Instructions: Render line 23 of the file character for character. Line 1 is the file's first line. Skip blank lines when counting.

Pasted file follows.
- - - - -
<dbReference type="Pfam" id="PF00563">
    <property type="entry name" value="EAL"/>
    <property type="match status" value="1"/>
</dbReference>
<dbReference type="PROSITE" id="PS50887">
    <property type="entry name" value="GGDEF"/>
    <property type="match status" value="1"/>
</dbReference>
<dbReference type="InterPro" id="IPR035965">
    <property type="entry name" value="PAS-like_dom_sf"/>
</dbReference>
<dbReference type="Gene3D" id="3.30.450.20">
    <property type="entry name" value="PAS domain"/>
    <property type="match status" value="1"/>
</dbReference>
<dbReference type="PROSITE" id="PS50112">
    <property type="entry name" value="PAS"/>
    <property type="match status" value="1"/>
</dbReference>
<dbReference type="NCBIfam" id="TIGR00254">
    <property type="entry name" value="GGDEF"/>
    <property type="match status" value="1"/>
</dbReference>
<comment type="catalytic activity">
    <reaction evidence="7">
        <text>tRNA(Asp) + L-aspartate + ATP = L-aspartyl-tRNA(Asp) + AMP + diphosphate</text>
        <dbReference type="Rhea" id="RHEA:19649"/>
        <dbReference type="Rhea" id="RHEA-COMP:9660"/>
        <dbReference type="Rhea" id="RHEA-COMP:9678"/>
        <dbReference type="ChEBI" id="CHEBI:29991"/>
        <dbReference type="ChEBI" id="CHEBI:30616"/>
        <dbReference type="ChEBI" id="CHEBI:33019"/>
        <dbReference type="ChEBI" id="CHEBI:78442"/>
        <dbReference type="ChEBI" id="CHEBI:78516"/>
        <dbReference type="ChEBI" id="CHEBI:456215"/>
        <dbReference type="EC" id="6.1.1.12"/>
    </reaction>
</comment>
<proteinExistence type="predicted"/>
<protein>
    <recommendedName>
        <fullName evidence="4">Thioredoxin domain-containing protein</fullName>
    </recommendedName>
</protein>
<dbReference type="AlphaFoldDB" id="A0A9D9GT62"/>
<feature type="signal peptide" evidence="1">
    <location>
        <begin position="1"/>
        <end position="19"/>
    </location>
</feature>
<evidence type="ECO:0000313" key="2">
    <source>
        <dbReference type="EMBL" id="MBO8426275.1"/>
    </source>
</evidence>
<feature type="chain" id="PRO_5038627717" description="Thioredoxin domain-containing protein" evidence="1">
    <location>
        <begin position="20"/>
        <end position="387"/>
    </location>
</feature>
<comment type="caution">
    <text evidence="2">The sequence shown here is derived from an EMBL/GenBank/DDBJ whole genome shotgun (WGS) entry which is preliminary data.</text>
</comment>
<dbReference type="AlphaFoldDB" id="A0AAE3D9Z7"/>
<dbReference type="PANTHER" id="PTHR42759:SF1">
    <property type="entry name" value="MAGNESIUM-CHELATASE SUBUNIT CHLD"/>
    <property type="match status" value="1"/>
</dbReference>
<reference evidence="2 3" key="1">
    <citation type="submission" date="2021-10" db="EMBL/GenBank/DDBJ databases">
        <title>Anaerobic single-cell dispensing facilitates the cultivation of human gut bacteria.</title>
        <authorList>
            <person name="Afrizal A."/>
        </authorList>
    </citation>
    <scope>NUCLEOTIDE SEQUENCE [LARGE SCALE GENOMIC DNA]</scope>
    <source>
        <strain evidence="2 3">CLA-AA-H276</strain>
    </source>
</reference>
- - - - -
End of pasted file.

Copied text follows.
</dbReference>